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GUEST COMMENT How warehouse automation and robotics can solve the issue of labour shortages

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Warehouses and fulfilment centres are struggling to attract and retain staff, but technology and automation can help to fill the gap, increase worker morale and make businesses more efficient and successful, says Gavin Harrison, UK Sales Manager at global warehouse automation and intralogistics specialist, Element Logic.

Over the last few years, we have seen seismic changes in multiple industry sectors. Perhaps one of the most evolving (and growing) amongst these is ecommerce. As a result of the pandemic, the sector has experienced a growth increase of 36% since 2020, requiring it to adapt to an ever-increasing demand.

This high demand and growth has come with many challenges, so warehouses and fulfilment centres have tried to increase their labour force to accommodate the changes. However, vacancies remain in the thousands due to the ongoing labour shortages worldwide. As a result, companies are providing incentives to attract workers, including in some cases a salary increase of up to 30%, as well as generous sign-on bonuses.

In the UK, the pandemic and Brexit in particular have exacerbated these shortages. Despite this, the pandemic-induced spike in demand for ecommerce is likely to only increase. What’s more, despite the incentives offered, many firms are failing to attract the workers they need to operate at the required capacity. In short, the industry needs a more sustainable solution to address the challenges of a dwindling workforce.

Automation and robotics are quickly becoming the preferred solution for many businesses looking to meet soaring demand. This means customers can get their products on time and many warehouses are even able to expand their operations to drive further growth.

Here are three key reasons why automation and robotics allow for a safer, more efficient and overall happier warehouse environment.


A common misconception is that automated processes are extremely complex, requiring large amounts of maintenance and taking years to be installed. This is simply not the case. Automated processes can be implemented quickly without disrupting current operations or requiring an engineering presence on site. Ultimately, this means fulfilment can continue as normal.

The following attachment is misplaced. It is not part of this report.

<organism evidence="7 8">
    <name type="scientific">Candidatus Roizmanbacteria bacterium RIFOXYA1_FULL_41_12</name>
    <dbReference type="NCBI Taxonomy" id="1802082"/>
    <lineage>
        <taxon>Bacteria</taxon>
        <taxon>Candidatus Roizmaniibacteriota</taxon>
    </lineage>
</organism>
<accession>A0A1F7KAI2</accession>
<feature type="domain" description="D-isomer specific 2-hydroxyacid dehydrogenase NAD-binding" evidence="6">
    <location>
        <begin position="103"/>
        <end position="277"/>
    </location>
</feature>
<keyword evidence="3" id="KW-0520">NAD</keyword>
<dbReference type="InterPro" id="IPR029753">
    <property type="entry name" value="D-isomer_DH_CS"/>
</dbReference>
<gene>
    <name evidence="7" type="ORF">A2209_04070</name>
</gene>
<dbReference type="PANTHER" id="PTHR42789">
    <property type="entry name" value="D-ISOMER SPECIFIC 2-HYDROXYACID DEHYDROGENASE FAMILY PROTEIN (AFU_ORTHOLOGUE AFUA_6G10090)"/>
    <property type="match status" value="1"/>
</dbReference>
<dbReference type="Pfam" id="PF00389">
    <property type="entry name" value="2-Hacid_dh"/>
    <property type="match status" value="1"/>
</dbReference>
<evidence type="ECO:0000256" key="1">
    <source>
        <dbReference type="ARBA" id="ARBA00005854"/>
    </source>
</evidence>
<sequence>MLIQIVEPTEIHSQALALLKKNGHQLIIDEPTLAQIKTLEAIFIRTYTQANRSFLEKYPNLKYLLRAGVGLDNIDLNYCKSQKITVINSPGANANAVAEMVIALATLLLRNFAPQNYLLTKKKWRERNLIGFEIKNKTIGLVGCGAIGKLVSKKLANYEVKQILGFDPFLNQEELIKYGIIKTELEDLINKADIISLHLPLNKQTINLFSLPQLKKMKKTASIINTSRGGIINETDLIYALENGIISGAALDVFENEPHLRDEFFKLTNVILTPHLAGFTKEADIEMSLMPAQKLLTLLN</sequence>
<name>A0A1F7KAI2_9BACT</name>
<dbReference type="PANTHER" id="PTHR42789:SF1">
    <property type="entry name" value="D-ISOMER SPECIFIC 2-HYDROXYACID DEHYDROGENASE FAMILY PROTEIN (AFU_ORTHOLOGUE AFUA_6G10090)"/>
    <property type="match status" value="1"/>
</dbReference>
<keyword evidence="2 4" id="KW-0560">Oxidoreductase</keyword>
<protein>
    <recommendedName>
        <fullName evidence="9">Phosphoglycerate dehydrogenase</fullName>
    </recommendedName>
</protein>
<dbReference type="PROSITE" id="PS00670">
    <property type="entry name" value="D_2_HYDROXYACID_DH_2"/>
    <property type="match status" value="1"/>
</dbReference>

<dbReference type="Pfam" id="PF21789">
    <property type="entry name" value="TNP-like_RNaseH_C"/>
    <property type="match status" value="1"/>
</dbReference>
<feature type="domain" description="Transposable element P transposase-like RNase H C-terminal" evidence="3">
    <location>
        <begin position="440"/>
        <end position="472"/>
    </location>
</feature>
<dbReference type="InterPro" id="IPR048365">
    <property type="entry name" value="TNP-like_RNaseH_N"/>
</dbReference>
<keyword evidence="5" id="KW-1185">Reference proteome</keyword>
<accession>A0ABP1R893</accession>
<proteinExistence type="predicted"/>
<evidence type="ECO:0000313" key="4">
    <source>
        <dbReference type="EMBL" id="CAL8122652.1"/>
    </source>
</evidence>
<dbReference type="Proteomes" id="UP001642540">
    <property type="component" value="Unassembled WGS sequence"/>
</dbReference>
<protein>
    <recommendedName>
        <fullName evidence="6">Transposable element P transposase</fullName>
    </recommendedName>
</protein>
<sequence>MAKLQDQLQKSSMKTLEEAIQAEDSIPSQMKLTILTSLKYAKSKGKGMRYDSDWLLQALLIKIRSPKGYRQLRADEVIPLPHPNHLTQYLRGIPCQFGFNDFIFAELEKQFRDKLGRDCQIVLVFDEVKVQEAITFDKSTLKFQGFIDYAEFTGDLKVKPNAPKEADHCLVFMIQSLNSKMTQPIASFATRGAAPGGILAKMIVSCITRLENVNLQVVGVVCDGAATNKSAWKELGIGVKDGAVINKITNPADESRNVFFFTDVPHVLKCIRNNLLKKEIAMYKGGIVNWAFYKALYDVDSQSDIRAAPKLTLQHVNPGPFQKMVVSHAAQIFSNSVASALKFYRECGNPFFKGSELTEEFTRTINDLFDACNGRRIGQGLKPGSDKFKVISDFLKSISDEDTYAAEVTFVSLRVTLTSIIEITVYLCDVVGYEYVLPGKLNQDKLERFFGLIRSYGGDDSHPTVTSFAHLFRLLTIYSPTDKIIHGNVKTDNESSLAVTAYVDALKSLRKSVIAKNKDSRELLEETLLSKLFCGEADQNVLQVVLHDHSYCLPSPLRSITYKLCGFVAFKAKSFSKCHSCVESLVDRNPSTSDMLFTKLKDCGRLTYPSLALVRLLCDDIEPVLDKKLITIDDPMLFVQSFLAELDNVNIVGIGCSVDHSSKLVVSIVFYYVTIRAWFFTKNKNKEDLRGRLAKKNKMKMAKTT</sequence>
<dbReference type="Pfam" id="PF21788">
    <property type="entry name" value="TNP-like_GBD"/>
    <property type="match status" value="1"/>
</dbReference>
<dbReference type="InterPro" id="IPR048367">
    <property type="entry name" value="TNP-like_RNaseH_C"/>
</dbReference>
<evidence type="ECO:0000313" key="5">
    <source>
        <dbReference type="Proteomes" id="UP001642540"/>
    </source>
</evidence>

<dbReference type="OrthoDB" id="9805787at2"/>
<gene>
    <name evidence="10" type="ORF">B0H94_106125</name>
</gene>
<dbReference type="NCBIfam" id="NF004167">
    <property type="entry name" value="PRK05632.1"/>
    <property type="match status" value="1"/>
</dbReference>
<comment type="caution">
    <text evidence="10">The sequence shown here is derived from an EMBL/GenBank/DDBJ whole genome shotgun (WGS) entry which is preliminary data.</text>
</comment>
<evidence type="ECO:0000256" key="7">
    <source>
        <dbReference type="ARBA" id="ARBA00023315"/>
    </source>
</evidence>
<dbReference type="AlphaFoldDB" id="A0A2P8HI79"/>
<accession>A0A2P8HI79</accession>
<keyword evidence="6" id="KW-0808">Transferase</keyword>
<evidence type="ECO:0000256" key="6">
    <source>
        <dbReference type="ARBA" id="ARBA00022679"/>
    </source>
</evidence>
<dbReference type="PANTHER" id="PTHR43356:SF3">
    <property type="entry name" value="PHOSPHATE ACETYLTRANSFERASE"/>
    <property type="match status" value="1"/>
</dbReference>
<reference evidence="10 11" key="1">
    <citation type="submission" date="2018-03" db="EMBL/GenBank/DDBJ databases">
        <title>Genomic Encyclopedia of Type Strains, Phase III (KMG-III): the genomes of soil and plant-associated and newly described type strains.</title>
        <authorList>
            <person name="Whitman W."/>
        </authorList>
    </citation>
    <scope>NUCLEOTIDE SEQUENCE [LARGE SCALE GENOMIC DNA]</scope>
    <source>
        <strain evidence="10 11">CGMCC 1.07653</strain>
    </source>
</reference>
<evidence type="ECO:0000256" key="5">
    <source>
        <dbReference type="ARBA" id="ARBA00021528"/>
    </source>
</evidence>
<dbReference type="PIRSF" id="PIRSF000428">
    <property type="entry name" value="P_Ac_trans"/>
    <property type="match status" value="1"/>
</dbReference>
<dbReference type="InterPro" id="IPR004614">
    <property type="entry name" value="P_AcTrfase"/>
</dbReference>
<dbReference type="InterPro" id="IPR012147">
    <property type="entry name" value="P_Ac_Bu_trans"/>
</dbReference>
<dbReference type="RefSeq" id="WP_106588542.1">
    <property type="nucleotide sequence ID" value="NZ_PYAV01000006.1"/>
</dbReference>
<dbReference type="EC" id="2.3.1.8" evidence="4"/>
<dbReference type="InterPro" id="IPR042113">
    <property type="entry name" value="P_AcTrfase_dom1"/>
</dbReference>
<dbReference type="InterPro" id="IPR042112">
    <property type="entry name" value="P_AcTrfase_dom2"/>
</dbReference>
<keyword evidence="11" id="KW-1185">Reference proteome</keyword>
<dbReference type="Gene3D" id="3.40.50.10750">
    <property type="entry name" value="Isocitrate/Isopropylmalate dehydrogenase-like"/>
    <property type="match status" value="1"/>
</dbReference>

In addition, it takes little time to train staff on how to operate these solutions, and further training can give workers a more in-depth understanding of the technology behind them. For example, businesses using a warehouse automation system like AutoStore have trained ‘superusers’ that have advanced insight into the technology and have considerable knowledge of its capabilities.

This means the system can be adjusted to maintain high efficiency without waiting for engineers or slowing down fulfilment. However, workers also have the comfort of knowing there is a professional who is familiar with the warehouse and technology just a phone call away if any major issues arise.


Many have the fear that warehouse automation automatically spells the end of the majority of jobs. It is true that less people will need to be hired, so there will be a decrease in the open roles, but staff are still going to be necessary! It is most often the case that robots will replace the workers’ more mundane tasks, such as item retrieval. With an automated solution, staff do not need to walk miles up and down walkways to collect items, allowing them to focus on a few roles that haven’t been automated. For instance, staff can devote more time to the packaging process, a less physically demanding role.

During peak times, warehouse staff are often required to work harder and for longer hours. When this happens, many businesses rely on agency workers to make up the shortfall in capacity. Automation solves this problem; capacity can be easily increased by simply adding more robots. In addition, because the software is adaptable to your current warehouse setup, it can be reconfigured at will to respond to any rise in demand the warehouse may experience.


It has already been mentioned that warehouse staff retention is a major pain point for businesses. Turnover rates are high due to the physical nature of the work, often unsavoury conditions and the long hours required. The implementation of automation and robotics allows workers to concentrate on less menial tasks, indicating that the company values their services and wants them to take on more enjoyable roles. This ultimately increases morale. As a result, staff are more likely to feel respected and gain more satisfaction at work, therefore improving both retention and productivity.

To sum up, warehouses face many challenges today. However, to view these challenges as ‘problems’ is counterproductive and will not cause them to disappear. Automation solutions exist and are available for warehouses of all sizes, as well as businesses at all development stages. By utilising this technology, businesses can make their jobs more attractive and enjoyable, moving away from models that put staff in physically demanding and stressful situations.


Gavin Harrison, UK manager at global warehouse automation and intralogistics specialist, Element Logic

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